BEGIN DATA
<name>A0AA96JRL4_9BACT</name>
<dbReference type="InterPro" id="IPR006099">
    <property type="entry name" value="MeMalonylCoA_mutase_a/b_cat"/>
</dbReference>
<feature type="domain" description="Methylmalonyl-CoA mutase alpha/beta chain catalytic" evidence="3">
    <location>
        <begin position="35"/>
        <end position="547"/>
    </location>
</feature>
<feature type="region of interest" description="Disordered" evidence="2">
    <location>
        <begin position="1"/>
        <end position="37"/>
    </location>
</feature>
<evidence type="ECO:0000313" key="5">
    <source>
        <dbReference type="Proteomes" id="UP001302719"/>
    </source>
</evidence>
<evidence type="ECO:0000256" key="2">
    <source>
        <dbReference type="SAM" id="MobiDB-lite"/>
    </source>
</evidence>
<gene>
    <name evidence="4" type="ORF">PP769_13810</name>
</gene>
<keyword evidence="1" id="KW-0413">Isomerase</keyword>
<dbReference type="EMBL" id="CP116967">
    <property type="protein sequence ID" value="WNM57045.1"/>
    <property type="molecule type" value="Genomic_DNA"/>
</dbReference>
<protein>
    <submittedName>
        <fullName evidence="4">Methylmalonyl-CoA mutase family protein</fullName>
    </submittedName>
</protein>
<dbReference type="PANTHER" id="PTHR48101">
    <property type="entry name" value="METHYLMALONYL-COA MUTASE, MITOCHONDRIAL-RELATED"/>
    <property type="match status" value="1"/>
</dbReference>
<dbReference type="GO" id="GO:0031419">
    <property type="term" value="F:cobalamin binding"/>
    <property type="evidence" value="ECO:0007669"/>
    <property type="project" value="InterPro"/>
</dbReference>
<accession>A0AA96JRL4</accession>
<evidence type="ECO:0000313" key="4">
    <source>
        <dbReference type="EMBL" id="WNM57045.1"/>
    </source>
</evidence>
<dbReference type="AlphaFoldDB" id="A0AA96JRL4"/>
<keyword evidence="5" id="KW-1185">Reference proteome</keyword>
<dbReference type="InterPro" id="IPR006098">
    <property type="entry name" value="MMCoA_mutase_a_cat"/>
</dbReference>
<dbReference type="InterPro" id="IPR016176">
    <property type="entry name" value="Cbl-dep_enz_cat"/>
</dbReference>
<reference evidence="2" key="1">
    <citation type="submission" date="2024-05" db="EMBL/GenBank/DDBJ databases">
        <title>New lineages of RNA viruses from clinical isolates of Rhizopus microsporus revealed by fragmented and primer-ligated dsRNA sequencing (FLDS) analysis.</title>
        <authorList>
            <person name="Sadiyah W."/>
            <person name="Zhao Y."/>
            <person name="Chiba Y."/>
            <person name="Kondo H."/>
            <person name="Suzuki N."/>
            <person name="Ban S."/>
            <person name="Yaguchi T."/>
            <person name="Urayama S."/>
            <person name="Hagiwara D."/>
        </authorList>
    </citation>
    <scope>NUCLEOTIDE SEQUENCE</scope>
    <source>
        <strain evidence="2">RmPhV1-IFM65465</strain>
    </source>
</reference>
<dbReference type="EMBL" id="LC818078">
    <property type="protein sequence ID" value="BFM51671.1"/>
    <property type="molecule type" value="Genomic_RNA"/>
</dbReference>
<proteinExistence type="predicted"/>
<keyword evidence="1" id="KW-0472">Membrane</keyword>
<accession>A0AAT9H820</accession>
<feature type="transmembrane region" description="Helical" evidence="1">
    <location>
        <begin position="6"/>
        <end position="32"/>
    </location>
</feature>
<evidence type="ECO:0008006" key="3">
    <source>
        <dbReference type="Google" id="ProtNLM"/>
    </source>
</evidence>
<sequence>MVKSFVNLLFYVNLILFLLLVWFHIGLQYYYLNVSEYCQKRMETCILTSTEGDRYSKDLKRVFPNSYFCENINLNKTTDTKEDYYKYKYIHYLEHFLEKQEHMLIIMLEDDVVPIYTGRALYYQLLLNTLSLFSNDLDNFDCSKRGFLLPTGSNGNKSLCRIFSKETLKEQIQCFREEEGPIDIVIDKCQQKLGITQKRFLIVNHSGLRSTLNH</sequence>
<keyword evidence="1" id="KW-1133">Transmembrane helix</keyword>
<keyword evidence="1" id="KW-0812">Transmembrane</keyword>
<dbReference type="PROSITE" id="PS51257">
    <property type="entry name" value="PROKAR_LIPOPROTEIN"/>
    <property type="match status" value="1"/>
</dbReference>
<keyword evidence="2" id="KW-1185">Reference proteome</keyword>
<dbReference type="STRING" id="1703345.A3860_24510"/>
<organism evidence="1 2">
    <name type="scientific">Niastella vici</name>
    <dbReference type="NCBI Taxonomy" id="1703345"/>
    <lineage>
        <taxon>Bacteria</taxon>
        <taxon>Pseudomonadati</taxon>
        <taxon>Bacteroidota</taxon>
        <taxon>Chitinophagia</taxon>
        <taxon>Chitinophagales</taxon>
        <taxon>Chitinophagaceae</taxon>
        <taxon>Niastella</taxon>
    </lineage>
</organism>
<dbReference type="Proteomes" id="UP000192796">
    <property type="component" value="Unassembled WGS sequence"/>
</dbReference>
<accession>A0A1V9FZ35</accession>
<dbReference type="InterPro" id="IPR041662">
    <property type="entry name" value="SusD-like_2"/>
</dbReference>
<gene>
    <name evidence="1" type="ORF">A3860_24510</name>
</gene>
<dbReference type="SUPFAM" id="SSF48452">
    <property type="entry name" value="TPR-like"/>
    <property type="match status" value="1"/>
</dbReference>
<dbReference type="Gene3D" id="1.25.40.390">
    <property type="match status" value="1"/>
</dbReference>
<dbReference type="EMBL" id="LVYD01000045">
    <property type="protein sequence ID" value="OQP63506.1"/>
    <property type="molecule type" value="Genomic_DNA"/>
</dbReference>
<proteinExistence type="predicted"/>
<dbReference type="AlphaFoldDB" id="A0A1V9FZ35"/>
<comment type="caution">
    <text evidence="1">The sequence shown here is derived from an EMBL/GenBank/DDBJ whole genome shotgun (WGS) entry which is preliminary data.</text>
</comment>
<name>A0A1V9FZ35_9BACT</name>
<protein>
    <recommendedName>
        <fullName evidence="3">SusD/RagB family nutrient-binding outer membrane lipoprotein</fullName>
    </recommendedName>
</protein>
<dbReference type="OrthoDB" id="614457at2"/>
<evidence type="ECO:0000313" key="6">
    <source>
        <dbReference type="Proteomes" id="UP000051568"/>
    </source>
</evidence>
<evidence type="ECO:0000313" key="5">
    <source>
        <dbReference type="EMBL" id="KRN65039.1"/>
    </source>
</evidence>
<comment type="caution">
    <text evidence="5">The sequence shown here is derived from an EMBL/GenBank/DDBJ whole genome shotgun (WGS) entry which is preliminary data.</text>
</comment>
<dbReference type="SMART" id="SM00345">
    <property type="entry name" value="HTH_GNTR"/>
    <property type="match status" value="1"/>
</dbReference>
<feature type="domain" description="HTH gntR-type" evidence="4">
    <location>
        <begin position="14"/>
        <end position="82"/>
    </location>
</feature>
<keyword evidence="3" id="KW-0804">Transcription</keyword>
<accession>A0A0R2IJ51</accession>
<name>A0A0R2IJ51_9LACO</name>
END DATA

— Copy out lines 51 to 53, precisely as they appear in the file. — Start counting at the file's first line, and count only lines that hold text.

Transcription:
    <source>
        <dbReference type="EMBL" id="WNM57045.1"/>
    </source>